January 01, 2003

Am I Numinous Or Not?

My blogging was cut short over the Christmas season, not for want of subject matter, but because I had a cold. Just having clear sinuses feels like the lifting of an impenetrable veil, and even the most mundane things seem marvellous.
Which reminds me. When I started Snail Musings I chose a template which prompted for a brief description. Without thinking overly hard rattled out 'seeking the numinous in a trail of slime'.
Numinous. A slippery word for a slippery concept. Coined by Rudolf Otto in "Idea of the Holy", wherein he examines the nature of religious experience and characterises it in terms a particular experiential state. Often designated in terms of three components mysterium tremendum et fascinans, reflecting otherness, awefullness and grace. There's plenty of explanation on the web, but if you don't feel like googling then you could look here.
So far so good. I certainly had no intention of limiting my blogging to phenomena that strictly satisfy these criteria. My scrappy and undocumented notions of what I want to blog are as likely to be manifested in chaotic economic flows or descriptions of quantum electrodynamics as within a religious or mystical context. "Sense of wonder" is part of it, and there's plenty to be found in thoughtful science fiction, much of which provokes philosophical wonder, although there's a more straightforward marvellousness in some of the convincing and elaborate world-building and other imaginative constructions.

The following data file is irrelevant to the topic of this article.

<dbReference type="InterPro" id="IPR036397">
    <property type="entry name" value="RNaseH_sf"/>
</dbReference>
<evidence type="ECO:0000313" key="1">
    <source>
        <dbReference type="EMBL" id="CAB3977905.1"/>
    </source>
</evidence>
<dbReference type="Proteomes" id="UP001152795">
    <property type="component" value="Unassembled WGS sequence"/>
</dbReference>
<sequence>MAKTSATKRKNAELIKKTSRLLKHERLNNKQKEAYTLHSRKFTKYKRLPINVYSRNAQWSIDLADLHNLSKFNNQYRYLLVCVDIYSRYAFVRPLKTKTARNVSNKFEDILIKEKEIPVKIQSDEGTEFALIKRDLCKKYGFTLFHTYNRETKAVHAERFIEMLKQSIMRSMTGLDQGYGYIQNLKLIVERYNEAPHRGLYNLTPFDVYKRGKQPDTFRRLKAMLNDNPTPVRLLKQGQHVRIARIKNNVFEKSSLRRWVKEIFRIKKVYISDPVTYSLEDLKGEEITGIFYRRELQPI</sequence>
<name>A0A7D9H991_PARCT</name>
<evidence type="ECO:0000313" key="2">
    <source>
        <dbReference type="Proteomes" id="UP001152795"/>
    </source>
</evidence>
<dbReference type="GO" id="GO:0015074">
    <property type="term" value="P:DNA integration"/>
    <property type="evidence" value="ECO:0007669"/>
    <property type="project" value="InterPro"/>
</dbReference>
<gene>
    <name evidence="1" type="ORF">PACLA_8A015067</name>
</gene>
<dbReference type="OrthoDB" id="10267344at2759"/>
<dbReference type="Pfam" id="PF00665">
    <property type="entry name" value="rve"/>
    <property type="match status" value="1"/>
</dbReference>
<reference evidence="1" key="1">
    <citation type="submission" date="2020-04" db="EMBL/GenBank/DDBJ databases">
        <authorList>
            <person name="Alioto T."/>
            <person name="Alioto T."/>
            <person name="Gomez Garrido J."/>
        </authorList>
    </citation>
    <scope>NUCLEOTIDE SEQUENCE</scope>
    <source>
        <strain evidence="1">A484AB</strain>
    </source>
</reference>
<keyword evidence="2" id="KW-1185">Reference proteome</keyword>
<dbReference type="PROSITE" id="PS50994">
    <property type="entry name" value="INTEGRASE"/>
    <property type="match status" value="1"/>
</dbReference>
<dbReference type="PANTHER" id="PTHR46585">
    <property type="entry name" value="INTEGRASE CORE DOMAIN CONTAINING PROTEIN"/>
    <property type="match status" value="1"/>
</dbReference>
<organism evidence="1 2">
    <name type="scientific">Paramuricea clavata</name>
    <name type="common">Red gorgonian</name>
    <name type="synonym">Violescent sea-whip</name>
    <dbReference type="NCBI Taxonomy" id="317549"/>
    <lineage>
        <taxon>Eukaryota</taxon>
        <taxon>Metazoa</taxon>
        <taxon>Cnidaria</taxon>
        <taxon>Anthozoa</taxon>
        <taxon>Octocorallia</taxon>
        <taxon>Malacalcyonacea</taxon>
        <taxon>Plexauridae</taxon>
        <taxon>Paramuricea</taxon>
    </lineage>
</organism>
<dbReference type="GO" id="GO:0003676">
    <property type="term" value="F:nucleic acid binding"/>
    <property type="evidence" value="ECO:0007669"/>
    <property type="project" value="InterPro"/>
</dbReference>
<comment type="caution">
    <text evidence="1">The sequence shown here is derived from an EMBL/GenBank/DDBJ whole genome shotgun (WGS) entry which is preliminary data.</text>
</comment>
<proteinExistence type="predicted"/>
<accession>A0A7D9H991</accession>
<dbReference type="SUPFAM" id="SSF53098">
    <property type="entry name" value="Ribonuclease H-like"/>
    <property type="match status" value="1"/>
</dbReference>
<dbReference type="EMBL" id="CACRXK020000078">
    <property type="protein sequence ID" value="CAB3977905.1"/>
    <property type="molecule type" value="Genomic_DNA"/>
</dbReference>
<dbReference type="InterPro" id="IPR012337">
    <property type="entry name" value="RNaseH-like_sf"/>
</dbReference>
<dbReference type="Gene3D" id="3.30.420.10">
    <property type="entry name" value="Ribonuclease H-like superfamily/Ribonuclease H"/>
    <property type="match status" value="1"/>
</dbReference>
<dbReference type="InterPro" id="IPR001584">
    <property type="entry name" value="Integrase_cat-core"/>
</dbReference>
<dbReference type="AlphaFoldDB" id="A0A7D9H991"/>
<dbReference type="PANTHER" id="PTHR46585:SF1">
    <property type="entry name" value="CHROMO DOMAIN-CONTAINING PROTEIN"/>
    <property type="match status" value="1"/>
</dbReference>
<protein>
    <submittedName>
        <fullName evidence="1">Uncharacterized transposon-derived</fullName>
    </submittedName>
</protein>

Whatever. I thought I had a reasonable handle on 'numinous', but perhaps I've been in the position of Vizzini in The Princess Bride ("You keep using that word. I do not think it means what you think it means.") I've thought of the blessed word as closely associated with mystical experiences. But googling finds people explicitly contrasting the mystical and the numinous: here is a Mormon example. At first I thought they were simply wrong, but whether objectively correct or not there is a legitimate distinction between 'holy terror' and 'direct perceptions echoing the transcendent'.
Whatever, I found it interesting, but don't depend on finding either of the above in the pages of this blog.

Posted at January 1, 2003 11:49 PM